toothlesshag , in a post that is unfortunately locked, posited (rightly, I think) that you probably have more control over your life than you think. greymaiden added that while you may not be able to control everything, what you can always control is your attitude. This got me thinking about attitude adjustment.
There is nothing groundbreaking about the idea that you control your own attitude and reactions; it’s the foundational idea of most of the pop self-help advice out there. Most people acknowledge the principle with a sage nod of agreement. Unless, of course, you bring it up while they are in the grip of anger or fear or stress, in which case they will inform you in no uncertain terms that it is so much bullshit. How can they be expected to just modify their feelings like flipping a switch? To someone in the midst of strong emotion, the idea is absurd to the point of insult.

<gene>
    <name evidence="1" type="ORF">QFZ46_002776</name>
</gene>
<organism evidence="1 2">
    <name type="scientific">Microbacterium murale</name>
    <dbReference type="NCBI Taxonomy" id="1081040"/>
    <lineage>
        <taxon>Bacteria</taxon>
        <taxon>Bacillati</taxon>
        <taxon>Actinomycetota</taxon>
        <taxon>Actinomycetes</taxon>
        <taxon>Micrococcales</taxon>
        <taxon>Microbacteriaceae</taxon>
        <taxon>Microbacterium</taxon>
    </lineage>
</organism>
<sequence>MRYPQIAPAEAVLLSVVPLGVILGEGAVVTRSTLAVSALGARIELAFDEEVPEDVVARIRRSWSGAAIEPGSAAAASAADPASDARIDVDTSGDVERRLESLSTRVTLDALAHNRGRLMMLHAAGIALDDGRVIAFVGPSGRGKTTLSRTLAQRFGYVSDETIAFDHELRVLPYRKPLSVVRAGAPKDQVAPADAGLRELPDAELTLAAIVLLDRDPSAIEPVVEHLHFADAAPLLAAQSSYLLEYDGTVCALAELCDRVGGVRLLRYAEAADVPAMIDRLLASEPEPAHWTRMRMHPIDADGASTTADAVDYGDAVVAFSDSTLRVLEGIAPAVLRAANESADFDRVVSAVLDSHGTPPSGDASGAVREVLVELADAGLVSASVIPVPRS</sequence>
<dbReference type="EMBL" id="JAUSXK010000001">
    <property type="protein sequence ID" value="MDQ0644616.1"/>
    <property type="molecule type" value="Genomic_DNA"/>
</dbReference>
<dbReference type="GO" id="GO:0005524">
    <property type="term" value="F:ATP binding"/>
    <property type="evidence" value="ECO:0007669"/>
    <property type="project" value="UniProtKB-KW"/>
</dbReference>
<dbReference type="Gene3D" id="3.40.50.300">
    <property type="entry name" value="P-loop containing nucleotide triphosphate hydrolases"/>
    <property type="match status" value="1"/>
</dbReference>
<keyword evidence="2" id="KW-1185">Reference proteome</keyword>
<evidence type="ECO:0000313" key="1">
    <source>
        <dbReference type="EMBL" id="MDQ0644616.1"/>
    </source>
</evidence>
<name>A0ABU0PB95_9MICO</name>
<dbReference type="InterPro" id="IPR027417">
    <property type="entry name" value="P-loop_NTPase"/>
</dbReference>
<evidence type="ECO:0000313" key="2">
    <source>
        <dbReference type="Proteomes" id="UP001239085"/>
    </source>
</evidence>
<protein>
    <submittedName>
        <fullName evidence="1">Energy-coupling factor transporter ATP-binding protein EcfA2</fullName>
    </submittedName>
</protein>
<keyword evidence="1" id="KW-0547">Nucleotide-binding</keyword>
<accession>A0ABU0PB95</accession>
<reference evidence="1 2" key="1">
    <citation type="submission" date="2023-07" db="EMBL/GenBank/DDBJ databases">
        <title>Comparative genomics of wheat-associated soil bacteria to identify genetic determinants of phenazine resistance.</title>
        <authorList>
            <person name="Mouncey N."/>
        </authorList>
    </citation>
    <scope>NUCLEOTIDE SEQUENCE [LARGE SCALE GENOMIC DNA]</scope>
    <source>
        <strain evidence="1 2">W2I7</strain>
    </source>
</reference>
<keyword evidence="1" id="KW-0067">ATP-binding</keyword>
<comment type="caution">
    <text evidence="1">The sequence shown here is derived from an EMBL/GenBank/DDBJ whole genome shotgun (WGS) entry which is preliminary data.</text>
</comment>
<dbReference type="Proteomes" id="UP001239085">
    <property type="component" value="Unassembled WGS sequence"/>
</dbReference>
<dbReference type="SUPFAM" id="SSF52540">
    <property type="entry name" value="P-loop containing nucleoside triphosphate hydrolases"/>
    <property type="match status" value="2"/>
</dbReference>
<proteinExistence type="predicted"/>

In some traditions, the answer to changing attitudes lies in meditation. When I first started studying meditation, this seemed like one of the more dubious applications of the technique. What, in the middle of a rage I’m supposed to plop down and start visualizing myself as a peaceful flower? New-age hogwash.
I think this is the picture a lot of people have of meditation. It was a minor revelation to me when I first heard Thich Nhat Hanh speaking about meditating on anger. Unlike some other teachers, he does not teach the student to try to calm themselves with soothing visualizations or repeated self-affirmations (lies) that "I am at peace, I am full of love" etc. Instead, he asks them simply to exist within the emotion: Breathing in, I am angry. Breathing out, anger is in me now.
For some reason – perhaps my lack of imagination – this approach took me completely by surprise. It was so different from my stereotype of meditation. And in my experience, it works. By not asking the afflicted person to deny their own sensations, but simply to feel them, without guilt but also without immediately acting on them, that person is enabled to self-validate. And once the feelings are truly acknowledged, they can slowly begin to tease apart the feelings themselves, from the event that triggered them, and from the actions which those feelings seem to dictate.
As with all such things, your mileage may vary. But I’ve had some success with this technique.